A local brewery is making a big bet on bottles.
Hardywood Park Craft Brewery has begun producing 12-ounce bottles of its mainstay Singel beer. A shipment of about 12,000 bottles sold in six-packs will hit store shelves next week, almost a month after the brewery installed equipment to bottle beer and increase Singel production.
“We always had the plan to want to sell six-packs,” said Hardywood co-founder Eric McKay. “[Co-founder Patrick Murtaugh] and I certainly saw the velocity that six packs moved in grocery stores compared to single bottles.”
Large-scale bottling comes with a steep barrier to entry. Between the new automated system and equipment to increase brewing capacity, McKay said Hardywood would have invested $500,000 to get the first six-packs on store shelves.
Gallon for gallon, margins are typically better on packaged beer than drafts, McKay said, but without automated bottling, the retail price would have been excessive. McKay estimated the company would have needed to charge between $17 and $20 to break even bottling six-packs by hand.
“The economics just don’t make sense for breweries that are bottling one at a time by hand to do six-packs,” he said.
Hardywood has sold Singel in 22.5-ounce bottles that run about $7 apiece for about two years. Six-packs of 12-ounce bottles will cost about $11.
The 22.5-ounce Singel bottles are also sold in area bars and restaurants. Although Hardywood hasn’t decided whether or not the larger bottles will be continued in the long run, getting them out of restaurants in favor of 12-ounce bottles is a priority, McKay said. Hardywood will continue to sell its limited edition and seasonal beers in corked 25-ounce bottles.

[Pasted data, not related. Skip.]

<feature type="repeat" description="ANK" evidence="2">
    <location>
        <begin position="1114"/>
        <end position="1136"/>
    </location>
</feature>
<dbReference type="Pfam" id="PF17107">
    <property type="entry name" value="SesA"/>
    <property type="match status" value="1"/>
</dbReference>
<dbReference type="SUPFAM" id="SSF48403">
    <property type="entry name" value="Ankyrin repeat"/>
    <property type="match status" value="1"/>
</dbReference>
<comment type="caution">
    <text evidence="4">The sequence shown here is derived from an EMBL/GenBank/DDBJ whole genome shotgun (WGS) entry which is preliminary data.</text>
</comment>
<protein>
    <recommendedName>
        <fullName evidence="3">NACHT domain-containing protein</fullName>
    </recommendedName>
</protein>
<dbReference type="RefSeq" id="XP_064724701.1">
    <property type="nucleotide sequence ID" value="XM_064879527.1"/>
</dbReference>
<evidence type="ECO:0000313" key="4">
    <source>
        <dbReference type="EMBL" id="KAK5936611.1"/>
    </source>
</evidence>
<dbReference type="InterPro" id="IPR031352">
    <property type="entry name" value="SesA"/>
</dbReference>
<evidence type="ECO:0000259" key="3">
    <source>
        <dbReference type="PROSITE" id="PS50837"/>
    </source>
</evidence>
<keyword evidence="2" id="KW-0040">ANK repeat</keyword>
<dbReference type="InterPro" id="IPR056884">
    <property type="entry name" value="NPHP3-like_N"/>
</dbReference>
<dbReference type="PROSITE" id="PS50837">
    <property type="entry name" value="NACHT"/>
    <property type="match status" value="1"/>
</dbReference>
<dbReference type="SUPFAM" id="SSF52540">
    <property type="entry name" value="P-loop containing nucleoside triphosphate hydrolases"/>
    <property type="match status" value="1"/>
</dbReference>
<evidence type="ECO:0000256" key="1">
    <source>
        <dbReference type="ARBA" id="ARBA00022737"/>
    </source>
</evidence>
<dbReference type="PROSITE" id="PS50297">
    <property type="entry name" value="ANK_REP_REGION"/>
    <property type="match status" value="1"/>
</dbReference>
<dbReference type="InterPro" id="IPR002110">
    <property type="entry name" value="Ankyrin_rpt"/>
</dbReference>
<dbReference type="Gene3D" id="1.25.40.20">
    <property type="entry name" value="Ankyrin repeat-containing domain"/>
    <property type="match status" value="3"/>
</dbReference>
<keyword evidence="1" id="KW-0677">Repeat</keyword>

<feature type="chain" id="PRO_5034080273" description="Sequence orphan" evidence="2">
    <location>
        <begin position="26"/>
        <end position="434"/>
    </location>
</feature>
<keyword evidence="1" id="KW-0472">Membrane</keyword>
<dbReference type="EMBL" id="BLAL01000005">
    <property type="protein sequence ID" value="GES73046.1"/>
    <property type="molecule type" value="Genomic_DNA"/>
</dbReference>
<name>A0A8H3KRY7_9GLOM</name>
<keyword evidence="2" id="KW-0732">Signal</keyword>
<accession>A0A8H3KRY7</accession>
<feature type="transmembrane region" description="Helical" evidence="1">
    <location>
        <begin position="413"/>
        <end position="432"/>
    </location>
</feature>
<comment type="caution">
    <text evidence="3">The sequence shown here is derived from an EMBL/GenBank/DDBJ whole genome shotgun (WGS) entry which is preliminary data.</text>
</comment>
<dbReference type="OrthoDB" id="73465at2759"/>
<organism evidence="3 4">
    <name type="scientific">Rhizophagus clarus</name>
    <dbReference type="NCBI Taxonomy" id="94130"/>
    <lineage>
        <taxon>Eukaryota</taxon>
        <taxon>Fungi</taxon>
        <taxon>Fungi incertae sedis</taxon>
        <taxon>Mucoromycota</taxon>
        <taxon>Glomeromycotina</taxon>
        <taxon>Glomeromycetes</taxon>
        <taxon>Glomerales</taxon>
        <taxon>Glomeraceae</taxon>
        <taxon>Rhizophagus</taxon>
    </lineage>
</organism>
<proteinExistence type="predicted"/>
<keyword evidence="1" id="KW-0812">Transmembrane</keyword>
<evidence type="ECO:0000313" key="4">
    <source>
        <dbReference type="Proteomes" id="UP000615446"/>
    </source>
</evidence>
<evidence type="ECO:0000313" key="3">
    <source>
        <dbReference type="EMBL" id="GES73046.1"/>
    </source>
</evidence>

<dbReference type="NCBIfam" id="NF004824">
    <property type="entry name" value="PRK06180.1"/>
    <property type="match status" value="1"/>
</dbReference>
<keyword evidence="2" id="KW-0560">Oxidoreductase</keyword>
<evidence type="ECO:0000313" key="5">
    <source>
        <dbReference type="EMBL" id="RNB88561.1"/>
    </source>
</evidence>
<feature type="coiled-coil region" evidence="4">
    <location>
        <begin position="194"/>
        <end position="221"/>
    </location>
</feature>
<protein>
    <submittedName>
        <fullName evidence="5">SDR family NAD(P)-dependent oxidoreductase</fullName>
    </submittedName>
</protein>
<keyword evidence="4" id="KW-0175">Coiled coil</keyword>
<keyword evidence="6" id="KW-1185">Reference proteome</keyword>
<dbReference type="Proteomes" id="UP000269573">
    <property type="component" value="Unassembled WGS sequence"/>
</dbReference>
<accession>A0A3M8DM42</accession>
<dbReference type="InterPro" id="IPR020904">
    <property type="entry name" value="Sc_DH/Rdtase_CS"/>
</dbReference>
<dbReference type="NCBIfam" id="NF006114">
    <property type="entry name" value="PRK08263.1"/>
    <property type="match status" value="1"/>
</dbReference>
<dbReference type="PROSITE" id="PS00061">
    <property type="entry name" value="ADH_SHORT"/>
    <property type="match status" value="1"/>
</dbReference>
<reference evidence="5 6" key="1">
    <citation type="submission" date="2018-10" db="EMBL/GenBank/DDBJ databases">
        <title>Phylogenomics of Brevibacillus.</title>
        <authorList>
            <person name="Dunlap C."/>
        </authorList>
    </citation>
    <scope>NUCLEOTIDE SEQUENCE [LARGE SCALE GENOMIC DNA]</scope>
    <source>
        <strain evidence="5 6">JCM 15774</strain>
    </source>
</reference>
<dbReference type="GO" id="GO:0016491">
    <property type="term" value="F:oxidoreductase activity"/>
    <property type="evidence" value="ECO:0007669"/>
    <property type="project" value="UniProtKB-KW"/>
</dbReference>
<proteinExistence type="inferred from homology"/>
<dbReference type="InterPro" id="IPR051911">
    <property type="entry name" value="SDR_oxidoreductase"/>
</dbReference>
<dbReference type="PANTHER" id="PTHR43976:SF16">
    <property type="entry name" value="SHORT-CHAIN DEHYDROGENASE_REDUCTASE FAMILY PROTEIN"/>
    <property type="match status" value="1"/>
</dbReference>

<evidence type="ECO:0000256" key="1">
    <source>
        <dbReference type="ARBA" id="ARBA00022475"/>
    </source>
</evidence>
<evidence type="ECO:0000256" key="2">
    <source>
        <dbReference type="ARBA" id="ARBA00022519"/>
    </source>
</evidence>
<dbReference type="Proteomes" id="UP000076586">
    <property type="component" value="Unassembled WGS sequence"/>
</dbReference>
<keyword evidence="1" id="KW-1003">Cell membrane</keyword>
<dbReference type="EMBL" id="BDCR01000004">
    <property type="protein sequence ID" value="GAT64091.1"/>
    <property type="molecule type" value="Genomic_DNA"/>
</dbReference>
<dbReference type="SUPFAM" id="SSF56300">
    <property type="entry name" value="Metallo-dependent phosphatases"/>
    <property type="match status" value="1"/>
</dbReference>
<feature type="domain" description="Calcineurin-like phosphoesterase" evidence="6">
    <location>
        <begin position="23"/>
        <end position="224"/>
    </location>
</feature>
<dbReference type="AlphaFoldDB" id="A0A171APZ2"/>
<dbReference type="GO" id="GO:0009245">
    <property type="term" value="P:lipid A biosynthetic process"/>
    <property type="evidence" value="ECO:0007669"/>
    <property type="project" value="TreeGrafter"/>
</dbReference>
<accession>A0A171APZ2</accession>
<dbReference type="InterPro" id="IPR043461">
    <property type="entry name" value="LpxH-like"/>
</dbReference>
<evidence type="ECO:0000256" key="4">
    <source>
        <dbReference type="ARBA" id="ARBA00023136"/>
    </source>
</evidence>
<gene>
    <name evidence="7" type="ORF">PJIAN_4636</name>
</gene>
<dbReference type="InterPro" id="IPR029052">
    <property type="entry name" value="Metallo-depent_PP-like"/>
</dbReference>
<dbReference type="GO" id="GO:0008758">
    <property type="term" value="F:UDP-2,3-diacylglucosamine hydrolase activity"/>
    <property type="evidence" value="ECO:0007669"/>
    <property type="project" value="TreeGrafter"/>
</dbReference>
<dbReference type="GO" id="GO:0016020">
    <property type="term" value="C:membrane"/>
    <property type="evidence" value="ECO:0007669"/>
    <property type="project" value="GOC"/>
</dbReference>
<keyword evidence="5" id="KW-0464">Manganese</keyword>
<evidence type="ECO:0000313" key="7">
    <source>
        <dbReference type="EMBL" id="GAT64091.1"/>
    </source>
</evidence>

Hardywood plans to put its six-packs in stores that already carry the larger Singel bottles. The brewery does not have plans to sell other beers in six packs, as fighting for cooler space can be a challenge.
“Instead of having five or so flagship beers that we’re trying to have space on the shelf for … we’re trying to brew the best beer in the Singel,” McKay said.
About 30 percent of Hardywood’s beer makes it into bottles or cans, with the rest sold on draft. McKay envisions a 50-50 split in the next year or so. He said he hopes to expand Hardywood beyond the Richmond market in January or February.
Steven Tuzeneu of Brown Distributing, which carries Hardywood products, said the company has shipped “multiple thousands of cases” of the Cream Ale can since the product’s launch in June.
The move into more bottling forced Hardywood to increase its brewing capacity by about 20 percent to handle increased bottled beer demand. The brewery now has a 5,000 barrel-per-year capacity, about half of which is brewing Singel.
Tuzeneu said that growth will be an important step towards eventually sending the product outside of Richmond.
“Now that they’re able to crank out more product at a much higher volume, that’s really the key for them to be able to open up other markets,” he said.